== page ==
PSU Kills Motherboard

I bought a OCZ SXS2 700w PSU to replace an old 230w for an old Pentium 4 motherboard.

When i switched on it booted up for 5 seconds, a large 'pop' occured and i could smell burning. Now it's dead. Are high end PSU's not compatable with old motherboards?
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  1. well thats nothing that I have ever heard of before, are you sure it was hooked up correctly? I mean that is like super overkill for what your setup is but i wouldn't think it would like overpower and wreck the motherboard.
  2. The PC will only draw as much power as it needs to run the won't overpower the system by using a PSU with a higher rating than you need. You'll operate it outside the sweet spot for effiicency, but a non defective PSU won't kill your PC simply by being more than you need. Some older OEM PCs like Dell and HP did use proprietary wiring configurations for the PSU/mobo; it's possible that you ran into this type of issue. Most modern PSUs are designed to fail before they kill the PC, I'm not sure if you'd prefer to kill the PC or the PSU in this case...
    What are the specs for the PC you installed this PSU into?
  3. The system i used the new PSU on 'was'..

    Asrock P4VMB AGP 8X Motherboard
    Pentium 4 (3.0 ghz)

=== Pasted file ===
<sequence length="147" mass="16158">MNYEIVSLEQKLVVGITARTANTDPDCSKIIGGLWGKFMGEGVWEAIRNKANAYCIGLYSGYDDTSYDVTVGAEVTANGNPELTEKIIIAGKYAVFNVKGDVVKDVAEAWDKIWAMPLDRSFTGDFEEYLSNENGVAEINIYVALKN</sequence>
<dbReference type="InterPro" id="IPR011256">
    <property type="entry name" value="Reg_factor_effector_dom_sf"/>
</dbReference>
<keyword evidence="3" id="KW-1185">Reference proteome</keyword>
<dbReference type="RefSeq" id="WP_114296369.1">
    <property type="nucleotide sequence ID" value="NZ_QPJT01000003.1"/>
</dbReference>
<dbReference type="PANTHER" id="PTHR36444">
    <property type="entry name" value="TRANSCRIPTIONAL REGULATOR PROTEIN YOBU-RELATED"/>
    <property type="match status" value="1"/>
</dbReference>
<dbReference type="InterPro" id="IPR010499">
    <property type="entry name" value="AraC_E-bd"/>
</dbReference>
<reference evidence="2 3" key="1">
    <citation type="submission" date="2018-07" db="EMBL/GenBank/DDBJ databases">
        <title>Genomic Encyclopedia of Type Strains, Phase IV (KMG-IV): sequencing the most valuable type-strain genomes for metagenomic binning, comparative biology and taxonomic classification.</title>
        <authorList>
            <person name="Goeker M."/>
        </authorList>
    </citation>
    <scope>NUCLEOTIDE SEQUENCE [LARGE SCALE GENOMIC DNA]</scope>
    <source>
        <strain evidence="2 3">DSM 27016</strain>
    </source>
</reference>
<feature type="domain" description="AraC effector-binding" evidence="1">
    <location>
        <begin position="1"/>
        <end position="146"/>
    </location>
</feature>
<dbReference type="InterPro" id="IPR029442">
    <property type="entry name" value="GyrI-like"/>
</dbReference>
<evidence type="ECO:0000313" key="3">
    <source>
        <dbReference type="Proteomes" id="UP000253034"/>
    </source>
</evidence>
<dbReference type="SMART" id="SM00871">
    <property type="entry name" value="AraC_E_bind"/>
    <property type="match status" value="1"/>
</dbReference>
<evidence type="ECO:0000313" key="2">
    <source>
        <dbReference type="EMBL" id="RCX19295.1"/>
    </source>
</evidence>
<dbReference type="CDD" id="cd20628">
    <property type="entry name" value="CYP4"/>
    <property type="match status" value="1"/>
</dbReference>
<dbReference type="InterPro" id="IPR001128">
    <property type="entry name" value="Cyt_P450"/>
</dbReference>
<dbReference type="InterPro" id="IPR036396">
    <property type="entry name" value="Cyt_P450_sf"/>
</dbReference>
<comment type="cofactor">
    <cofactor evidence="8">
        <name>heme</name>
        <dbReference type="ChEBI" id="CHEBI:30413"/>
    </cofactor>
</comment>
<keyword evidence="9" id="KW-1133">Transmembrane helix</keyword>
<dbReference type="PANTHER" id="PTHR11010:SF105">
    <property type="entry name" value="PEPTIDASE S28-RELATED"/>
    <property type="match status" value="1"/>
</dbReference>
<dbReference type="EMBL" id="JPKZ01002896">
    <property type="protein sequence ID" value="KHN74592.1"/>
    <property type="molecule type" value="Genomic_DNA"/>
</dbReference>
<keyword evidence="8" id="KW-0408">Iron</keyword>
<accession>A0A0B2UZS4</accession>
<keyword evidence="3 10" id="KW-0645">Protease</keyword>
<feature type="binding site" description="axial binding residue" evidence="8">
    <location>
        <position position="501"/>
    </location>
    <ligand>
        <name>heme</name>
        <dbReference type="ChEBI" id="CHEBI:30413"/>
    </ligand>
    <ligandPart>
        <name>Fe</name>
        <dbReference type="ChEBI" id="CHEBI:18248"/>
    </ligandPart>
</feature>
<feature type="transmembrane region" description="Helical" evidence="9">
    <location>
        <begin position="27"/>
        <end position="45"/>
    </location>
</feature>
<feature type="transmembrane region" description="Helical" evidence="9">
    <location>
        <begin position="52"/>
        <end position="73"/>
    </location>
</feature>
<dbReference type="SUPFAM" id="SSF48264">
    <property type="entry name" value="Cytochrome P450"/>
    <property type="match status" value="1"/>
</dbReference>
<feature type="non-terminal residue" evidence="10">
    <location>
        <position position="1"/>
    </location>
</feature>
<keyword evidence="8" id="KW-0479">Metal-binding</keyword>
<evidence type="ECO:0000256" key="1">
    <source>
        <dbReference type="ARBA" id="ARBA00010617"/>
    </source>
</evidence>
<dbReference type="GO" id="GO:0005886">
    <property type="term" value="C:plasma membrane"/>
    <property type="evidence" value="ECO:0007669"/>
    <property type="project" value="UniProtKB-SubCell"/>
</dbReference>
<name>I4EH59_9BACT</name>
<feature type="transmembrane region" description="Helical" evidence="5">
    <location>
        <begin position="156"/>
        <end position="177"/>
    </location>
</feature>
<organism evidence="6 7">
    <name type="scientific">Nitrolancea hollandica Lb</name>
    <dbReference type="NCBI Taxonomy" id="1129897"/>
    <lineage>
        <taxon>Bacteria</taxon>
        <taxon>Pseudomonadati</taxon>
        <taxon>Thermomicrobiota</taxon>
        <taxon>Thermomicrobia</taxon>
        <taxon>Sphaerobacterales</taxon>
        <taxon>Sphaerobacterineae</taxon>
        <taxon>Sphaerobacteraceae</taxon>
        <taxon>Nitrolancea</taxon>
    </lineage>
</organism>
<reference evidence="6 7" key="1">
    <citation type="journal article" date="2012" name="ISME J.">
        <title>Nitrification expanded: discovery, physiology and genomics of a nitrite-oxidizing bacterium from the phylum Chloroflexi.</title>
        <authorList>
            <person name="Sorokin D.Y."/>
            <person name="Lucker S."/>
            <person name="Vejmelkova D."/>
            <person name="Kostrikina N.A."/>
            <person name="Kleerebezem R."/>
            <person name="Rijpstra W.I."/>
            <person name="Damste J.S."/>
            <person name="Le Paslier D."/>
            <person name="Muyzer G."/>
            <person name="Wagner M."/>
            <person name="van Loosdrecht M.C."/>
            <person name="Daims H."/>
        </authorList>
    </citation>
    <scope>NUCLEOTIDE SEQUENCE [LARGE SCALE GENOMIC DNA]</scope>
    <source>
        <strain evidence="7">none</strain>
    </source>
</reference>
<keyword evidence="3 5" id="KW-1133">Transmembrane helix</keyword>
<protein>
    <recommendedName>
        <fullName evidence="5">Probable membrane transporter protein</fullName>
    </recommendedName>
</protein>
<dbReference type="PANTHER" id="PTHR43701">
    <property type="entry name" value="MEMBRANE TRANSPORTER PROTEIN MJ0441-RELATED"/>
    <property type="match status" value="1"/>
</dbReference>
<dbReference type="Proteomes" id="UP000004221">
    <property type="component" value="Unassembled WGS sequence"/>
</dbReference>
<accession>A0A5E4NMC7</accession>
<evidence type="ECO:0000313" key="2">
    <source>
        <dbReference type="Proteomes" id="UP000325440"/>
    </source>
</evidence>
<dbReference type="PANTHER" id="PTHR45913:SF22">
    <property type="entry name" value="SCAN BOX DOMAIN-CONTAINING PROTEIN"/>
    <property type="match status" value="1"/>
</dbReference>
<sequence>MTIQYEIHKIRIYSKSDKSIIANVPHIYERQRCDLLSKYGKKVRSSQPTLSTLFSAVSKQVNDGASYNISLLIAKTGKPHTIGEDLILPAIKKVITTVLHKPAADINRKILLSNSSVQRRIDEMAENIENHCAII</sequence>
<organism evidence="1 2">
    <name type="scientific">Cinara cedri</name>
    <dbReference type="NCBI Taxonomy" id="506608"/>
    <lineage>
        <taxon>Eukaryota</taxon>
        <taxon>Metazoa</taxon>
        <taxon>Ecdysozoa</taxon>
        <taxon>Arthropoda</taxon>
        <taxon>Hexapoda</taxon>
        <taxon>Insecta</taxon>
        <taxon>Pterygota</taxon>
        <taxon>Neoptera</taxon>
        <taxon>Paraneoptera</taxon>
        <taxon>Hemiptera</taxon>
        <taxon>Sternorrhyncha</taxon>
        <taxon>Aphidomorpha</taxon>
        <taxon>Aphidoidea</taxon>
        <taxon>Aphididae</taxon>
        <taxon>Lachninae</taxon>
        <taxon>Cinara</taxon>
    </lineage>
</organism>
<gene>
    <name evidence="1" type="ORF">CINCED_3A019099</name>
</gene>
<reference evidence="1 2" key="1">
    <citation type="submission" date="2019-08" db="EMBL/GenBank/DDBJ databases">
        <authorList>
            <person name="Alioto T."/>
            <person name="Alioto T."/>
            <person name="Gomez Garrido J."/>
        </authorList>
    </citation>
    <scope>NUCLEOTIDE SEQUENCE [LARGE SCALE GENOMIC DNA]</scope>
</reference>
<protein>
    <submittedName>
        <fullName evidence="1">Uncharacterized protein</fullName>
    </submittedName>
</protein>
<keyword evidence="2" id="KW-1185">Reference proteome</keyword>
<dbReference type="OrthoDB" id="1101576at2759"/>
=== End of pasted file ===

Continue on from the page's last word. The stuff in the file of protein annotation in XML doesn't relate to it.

2x512mb DDR1 (Generic)
    200GB WD Hard Drive
    4XDVD Writer

    It's a custom build from years ago that worked fine (aside from the old 230w PSU that was making a racket, hence the upgrade)

    Powering it up after the initial 'accident' results in a slight movement of the PSU's fan and nothing else..

    Is it safe to assume the new PSU is fine? (it powers up the switch on light and a external hardrive light)

    I plugged the PSU into the 20 pin and used one the 4pin plugs for the CPU.
    There are numerous 4 pin power plugs that come with the new PSU some i imagine are for powering multiple GPU's (SLI etc..)
  4. If it's a custom build, then the wiring should be fine. It sounds like the PSU sacrificed itself to save the PC. If you don't have a PSU tester like the Rosewill RTk PST:
    then you can try the PSU Paperclip Trick to see if your PSU will run:
    I would remove the PSU from the System before trying this test and ground yourself for safety.
  5. Well i don't want to run the risk of warranty issues so i won't be sticking safety pins in plugs etc, and with my recent luck i'd probably mess that up and lose my eyebrows or something..

    I'm having the offending PSU returned (EBuyer) and i'll just have to get a new system.
    Thanks for all the replies. Appreciated.
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